On Kythera alone there are no fewer than three cave churches dedicated to Aghia Sophia or Holy Wisdom (at Mylopotamos, Spilies and Aghia Pelaghia); two others on the island are dedicated to St John the Divine, Aghios Ioannis Theologos; and there are many more, both here and on other islands. Caves were always significant places of cult in pagan antiquity and earlier, and mystic rites were often conducted in them; they were seen as places of cosmic energy and of metempsychosis—symbolic passages for souls leaving the earth. They were sacred to many divinities. Christianity, as was its wont, appropriated pagan cult in caves to its own ends, but transformed its meaning. It was able to draw upon a rich philosophical tradition going back to Plato, in which the cave symbolised the ignorance and darkness of the lower world in which our souls are trapped. Our lives can be given sense, Plato suggested, by an ascent out of that darkness and by a purification of the mind and soul by adherence to divine wisdom. Divine wisdom—or Aghia Sophia—was therefore the only salvation which pierced the gloom of the primaeval cave where our souls were mired, and the path out was led by observance of Faith, Hope and Charity— Sophia’s ‘daughters’, who appear here in the paintings in the cave at Mylopotamos. St John the Divine, author of the Revelation, is also associated with and venerated in caves because he received his revelation of divine wisdom in a cave on Patmos. In icons, St John is always pictured in the centre, as the conduit of illumination between the invisible Almighty above the top of the icon and his faithful scribe, Prochoros, hunched, writing in a cave in the lower part of the icon. Caves, in Christian iconography, are symbols of the state of our unillumined souls, and we go into them to seek wisdom and illumination for when we leave.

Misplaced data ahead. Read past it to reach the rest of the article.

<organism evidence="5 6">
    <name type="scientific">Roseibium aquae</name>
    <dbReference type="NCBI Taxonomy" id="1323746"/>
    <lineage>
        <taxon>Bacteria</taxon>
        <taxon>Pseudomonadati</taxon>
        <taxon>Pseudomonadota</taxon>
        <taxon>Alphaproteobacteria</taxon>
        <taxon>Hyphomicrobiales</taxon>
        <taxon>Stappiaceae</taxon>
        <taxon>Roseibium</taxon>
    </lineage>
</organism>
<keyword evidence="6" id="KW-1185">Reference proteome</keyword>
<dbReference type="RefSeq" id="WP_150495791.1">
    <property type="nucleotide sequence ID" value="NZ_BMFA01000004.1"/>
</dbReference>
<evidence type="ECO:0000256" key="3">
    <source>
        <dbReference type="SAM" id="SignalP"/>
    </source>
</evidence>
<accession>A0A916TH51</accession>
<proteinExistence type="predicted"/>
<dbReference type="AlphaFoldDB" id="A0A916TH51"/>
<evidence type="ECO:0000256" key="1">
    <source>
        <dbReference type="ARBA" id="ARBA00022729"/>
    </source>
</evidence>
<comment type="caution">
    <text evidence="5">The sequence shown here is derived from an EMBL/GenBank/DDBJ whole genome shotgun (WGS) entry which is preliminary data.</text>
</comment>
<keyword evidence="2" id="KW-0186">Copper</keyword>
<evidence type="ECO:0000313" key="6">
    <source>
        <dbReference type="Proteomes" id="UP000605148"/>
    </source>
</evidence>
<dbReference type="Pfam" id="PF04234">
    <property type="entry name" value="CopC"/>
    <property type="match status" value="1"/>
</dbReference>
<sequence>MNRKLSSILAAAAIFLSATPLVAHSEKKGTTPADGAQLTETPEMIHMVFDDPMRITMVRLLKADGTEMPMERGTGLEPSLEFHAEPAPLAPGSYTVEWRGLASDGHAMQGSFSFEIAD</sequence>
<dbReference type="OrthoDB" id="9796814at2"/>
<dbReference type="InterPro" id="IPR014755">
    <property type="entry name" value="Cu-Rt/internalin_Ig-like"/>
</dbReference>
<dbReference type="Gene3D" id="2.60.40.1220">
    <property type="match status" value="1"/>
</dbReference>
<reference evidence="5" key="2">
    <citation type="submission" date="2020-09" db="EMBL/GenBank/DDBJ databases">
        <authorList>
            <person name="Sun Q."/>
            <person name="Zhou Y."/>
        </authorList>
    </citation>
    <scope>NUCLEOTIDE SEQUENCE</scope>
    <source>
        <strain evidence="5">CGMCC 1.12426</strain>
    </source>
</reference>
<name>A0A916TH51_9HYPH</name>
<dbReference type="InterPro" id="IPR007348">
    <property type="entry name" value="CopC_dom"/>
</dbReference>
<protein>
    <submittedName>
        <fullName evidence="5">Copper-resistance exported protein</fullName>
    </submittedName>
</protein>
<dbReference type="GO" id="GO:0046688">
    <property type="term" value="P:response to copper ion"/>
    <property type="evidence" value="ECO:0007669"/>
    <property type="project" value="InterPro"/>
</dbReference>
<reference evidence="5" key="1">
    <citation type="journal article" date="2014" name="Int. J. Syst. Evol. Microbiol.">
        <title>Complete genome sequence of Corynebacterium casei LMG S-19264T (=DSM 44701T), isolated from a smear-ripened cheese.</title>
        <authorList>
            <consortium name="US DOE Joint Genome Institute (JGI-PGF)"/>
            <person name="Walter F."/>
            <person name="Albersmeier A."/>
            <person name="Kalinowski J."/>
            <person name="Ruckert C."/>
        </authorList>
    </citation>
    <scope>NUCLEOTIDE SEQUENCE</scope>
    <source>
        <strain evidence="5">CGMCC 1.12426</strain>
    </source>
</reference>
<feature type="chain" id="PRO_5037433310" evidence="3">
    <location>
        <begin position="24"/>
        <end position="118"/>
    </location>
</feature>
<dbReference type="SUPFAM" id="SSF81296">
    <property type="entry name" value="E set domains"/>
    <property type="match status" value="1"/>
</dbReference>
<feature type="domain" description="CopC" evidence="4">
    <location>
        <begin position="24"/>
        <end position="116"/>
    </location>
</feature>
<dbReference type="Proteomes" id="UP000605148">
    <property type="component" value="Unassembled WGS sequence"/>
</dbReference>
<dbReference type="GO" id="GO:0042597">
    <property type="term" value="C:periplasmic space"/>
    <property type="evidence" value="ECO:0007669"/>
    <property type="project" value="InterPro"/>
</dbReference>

Beyond the cave, the road winds on down to the tiny port of Limnionas. Returning to Mylopotamos, and taking the eastern route (left) out of the village, after 1km you come to Arei, where at a junction beside an Italianate chapel a track leads right (south) down a pine avenue to the isolated church of Aghios Petros. This is possibly an 11th or 12th century church, in un-dressed stone, with a pleasing profile and roughly square plan. It has three apses; its octagonal cupola was probably added later. In the paintings inside we encounter a new artistic personality—a painter who has particular difficulty with arms and hands. There are several layers and periods of painting in different areas of the church, but the work in the sanctuary is mostly of the mid-13th century and the work of one artist. His memorable style is characterised by a number of distortions of proportion in the neck and limbs. Below the central apse figure of St Peter is a founder’s inscription. The church is of pleasing architectural form both inside and out.
A kilometre and a half further east you rejoin the is land’s main highway, at which point Chora lies 11km due south.
Kythera Island, Greece